PLANS to build homes on the site of former lock-up garages in Halesowen which have become a magnet for fly-tipping have been withdrawn after objections.

The proposal to built two two-bedroom semi-detached homes on the land on Malt Mill Lane, had been recommended for refusal on the grounds of a lack of parking.

Local firm Steam Plant Engineering business, based in Victoria Road, had objected to the plan on the grounds that any new residents could be disturbed by noise from its operations.

Halesowen News:

The objection stated: "We have grave concerns, that the dwellings will be within four meters of our yard, we have previously had issues with noise and lights coming on in the yard by animal movement at night, the residents that complained were all much further away than four meters.

"We are a busy business are main hours of operation are 7.30-16.00, however vans are collected earlier than this to get to site for 8.00, we also carry out works after office hours to customer requirements.

"We constantly have large lorries and a forklift moving around during the day and a compressor that runs intermittently throughout the day."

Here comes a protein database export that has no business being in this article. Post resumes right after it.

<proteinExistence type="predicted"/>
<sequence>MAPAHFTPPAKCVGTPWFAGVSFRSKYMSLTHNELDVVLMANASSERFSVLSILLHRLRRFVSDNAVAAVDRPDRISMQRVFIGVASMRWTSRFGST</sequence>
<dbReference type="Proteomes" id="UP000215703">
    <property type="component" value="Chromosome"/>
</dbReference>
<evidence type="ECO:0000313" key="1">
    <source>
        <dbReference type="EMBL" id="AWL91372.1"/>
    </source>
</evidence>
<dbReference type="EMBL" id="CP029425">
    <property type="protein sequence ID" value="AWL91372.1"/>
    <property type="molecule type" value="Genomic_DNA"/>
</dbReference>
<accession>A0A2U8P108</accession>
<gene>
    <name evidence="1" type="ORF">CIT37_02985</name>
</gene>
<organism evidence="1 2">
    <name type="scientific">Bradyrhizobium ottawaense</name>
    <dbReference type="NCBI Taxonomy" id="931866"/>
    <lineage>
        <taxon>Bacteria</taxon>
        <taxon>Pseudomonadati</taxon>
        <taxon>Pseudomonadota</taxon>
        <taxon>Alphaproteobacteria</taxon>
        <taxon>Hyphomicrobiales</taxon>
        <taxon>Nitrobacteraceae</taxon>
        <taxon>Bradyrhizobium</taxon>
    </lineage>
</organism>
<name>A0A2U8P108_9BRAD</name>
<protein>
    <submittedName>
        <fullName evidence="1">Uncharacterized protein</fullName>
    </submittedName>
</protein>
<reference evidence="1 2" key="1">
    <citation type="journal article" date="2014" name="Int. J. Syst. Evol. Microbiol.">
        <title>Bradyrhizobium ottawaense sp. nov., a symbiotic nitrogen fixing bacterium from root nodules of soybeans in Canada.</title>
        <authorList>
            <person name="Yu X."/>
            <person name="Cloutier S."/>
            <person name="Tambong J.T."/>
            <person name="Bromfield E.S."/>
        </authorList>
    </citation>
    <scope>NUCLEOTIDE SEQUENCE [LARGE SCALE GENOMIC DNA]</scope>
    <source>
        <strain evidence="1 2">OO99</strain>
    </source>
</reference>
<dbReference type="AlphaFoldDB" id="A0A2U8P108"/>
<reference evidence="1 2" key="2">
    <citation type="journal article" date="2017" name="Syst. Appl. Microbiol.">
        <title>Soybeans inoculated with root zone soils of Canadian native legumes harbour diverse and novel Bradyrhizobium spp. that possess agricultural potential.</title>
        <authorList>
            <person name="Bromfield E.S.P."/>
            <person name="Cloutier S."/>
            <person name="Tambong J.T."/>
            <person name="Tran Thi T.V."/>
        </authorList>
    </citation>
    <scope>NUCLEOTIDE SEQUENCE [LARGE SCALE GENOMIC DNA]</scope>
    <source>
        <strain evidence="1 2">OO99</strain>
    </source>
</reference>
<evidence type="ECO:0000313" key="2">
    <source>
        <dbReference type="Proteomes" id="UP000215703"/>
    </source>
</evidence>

The planning application stated that the land, near Shell Corner, had become "an eye-sore and has been a hot-spot for fly-tipping and other anti-social behaviour."

Planning documents state that: "A vehicle barrier has now been installed by the applicant to try and reduce any anti-social behaviour to the former car park before any future development works commence."

A report by Dudley Council's highways department stated that the two homes would need four car parking spaces and that the site was suitable for one house only, preferably a two of three bedroom dormer bungalow.

A local resident also objected saying: "The current situation of the properties to be built affect our privacy (back garden) including our neighbours gardens including rear windows of their properties and affects our outlook. Our suggestion would be to turn the properties 90 degrees and build them side on."

Former councillor Hilary Bills said: "This is a very difficult piece of land to develop because it is closely bordered by residences and a business. 

"It was a good car parking area until anti-social behaviour caused it to be closed and a large concrete block has been in place for many years to stop anti-social behaviour."

The application was withdrawn on June 1.